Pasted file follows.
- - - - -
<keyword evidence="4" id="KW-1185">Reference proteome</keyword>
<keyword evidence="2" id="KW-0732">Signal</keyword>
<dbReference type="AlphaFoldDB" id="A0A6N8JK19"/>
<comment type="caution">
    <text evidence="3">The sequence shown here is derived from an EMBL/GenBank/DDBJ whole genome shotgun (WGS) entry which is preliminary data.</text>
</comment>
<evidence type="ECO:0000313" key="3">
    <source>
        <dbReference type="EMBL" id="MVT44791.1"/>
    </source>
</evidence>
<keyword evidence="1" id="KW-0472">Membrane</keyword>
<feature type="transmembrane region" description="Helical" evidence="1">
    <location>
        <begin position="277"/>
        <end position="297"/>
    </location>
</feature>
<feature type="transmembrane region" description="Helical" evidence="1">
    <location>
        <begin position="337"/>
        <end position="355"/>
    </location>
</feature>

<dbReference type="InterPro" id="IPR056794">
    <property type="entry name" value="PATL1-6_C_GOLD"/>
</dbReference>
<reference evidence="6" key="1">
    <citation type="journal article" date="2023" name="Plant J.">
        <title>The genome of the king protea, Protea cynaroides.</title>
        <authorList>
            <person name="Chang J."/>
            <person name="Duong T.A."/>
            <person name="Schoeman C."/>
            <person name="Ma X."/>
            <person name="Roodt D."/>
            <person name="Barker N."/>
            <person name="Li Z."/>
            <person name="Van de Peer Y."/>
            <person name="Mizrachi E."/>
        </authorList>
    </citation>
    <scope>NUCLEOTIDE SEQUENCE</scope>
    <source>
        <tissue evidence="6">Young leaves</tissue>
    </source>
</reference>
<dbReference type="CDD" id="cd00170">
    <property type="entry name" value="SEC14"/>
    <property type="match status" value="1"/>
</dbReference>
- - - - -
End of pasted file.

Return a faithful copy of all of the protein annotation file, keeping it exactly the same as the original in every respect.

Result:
<keyword evidence="4" id="KW-1185">Reference proteome</keyword>
<keyword evidence="2" id="KW-0732">Signal</keyword>
<dbReference type="AlphaFoldDB" id="A0A6N8JK19"/>
<comment type="caution">
    <text evidence="3">The sequence shown here is derived from an EMBL/GenBank/DDBJ whole genome shotgun (WGS) entry which is preliminary data.</text>
</comment>
<evidence type="ECO:0000313" key="3">
    <source>
        <dbReference type="EMBL" id="MVT44791.1"/>
    </source>
</evidence>
<keyword evidence="1" id="KW-0472">Membrane</keyword>
<feature type="transmembrane region" description="Helical" evidence="1">
    <location>
        <begin position="277"/>
        <end position="297"/>
    </location>
</feature>
<feature type="transmembrane region" description="Helical" evidence="1">
    <location>
        <begin position="337"/>
        <end position="355"/>
    </location>
</feature>

<dbReference type="InterPro" id="IPR056794">
    <property type="entry name" value="PATL1-6_C_GOLD"/>
</dbReference>
<reference evidence="6" key="1">
    <citation type="journal article" date="2023" name="Plant J.">
        <title>The genome of the king protea, Protea cynaroides.</title>
        <authorList>
            <person name="Chang J."/>
            <person name="Duong T.A."/>
            <person name="Schoeman C."/>
            <person name="Ma X."/>
            <person name="Roodt D."/>
            <person name="Barker N."/>
            <person name="Li Z."/>
            <person name="Van de Peer Y."/>
            <person name="Mizrachi E."/>
        </authorList>
    </citation>
    <scope>NUCLEOTIDE SEQUENCE</scope>
    <source>
        <tissue evidence="6">Young leaves</tissue>
    </source>
</reference>
<dbReference type="CDD" id="cd00170">
    <property type="entry name" value="SEC14"/>
    <property type="match status" value="1"/>
</dbReference>